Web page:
Why some vaccine analogies fail + 3 that hit the mark 

Jackie Drees -

While analogies, metaphors and similes can be great tools to depict things like a virus or an infection, most of the wordplay linked to COVID-19 vaccines doesn't entirely convey the most accurate translations, The Atlantic reported Aug. 13. 

Analogies such as vaccines protect us "like umbrellas block out the rain" or "sunscreen keeps us from getting burns or cancers," are failing to explain the true benefits of vaccines. These analogies focus on individual benefits rather than "one of the greatest perks of immunization: a boost in wellness at the community level, by cutting down on transmission and, by extension, illness for everyone else," according to the report. 

Communal benefit, however, is more difficult to define, quantify and describe than individual protection because "it's not the way Americans are used to thinking about things," Neil Lewis, a behavioral scientist and communications expert at Cornell, told The Atlantic. Switching to a pandemic-oriented, population-based mindset is a big shift from the characteristics tied to health issues people in wealthy nations face, such as cancer, stroke and heart disease, he said.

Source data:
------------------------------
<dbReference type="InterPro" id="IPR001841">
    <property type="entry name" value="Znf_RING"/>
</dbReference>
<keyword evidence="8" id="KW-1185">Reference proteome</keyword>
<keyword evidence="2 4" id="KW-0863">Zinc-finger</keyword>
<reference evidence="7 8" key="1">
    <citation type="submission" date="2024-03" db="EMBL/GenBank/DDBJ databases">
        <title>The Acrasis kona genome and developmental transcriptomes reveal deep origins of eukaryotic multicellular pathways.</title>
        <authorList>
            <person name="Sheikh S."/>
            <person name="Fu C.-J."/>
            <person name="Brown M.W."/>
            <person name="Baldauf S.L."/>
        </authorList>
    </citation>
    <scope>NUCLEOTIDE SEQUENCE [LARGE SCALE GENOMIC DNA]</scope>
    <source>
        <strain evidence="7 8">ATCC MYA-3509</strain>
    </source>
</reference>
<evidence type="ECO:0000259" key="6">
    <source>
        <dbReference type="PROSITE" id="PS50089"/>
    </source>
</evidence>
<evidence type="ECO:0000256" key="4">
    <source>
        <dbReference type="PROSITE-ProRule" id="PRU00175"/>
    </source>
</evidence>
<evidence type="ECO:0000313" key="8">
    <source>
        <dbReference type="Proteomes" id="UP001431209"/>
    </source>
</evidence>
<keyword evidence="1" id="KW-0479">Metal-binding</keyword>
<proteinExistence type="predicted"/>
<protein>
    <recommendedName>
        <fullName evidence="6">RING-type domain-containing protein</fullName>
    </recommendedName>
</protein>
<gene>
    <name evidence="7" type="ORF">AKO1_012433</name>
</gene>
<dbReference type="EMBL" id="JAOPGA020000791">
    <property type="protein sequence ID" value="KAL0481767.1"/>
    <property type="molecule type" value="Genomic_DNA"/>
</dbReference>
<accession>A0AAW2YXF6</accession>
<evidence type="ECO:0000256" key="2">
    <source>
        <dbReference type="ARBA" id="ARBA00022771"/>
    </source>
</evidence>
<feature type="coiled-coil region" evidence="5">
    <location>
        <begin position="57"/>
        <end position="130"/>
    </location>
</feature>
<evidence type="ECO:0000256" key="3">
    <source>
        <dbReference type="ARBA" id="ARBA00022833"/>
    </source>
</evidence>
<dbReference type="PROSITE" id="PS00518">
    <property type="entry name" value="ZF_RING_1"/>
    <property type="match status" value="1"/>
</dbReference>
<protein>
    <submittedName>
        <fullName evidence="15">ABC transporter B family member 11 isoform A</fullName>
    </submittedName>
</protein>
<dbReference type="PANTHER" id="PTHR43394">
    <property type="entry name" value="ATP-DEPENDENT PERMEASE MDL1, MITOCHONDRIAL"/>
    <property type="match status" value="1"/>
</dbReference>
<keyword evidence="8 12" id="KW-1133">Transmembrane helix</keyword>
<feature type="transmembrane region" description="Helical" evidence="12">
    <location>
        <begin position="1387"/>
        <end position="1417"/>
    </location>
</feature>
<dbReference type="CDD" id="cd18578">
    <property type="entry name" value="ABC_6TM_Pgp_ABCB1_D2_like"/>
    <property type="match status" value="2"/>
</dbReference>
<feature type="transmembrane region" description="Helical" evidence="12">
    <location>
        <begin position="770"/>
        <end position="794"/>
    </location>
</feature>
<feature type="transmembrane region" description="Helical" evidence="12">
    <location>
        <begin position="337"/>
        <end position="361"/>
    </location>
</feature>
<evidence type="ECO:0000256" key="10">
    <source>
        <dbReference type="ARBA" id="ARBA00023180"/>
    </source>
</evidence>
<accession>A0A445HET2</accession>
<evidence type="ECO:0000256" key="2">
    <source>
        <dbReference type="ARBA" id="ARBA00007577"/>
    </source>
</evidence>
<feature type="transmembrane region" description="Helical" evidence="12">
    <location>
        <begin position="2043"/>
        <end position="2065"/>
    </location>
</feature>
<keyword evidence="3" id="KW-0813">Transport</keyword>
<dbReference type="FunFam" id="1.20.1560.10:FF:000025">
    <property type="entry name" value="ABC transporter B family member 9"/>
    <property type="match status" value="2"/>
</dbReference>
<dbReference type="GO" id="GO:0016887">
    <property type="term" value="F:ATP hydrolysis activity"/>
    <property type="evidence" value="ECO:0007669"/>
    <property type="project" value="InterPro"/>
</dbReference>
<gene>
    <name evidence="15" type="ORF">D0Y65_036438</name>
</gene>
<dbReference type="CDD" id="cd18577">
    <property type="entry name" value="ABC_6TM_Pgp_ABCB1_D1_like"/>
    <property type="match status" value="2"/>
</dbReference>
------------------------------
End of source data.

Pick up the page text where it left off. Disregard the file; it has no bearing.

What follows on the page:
Platforms like Twitter are riddled with accusations that "remaining unvaccinated is akin to drunk driving, smoking or harming children," according to the report. However, these comparisons can backfire as "shaming of any kind just doesn't work," Cora Scott, director of public information and civic engagement for the city of Springfield, Mo., told the publication. She added that unvaccinated people may shut down and stop listening if they are painted as enemies. 

Analogies can misportray the unvaccinated, many of whom haven't been able to access their shots, are still ineligible or haven't been given accurate information about the vaccine and seriousness of the virus, according to the report. 

Here are three analogies for vaccines and infections that communication experts recommend: 

1. Ms. Scott said she favors this analogy: casting the spread of infection as fire, and humans as the kindling that the flames need to keep going. The analogy also lends itself to vaccines, with the shots acting as flame retardant that can stop fire on the move, while also shielding trees and vegetation from the worst of the burns. 

2. Another example: Vaccines are like stopping bugs with insecticides, given that stopping an infestation in one apartment decreases the chances it will spread next door. 

3. Michael D.L. Johnson, MD, PhD, an immunologist at the University of Arizona shared the following analogy: "installing a toilet in lieu of defecating in a bucket 'and smearing it over your front lawn.'" Using a toilet would keep your neighbors happy and avoid potential serious illness. 

 

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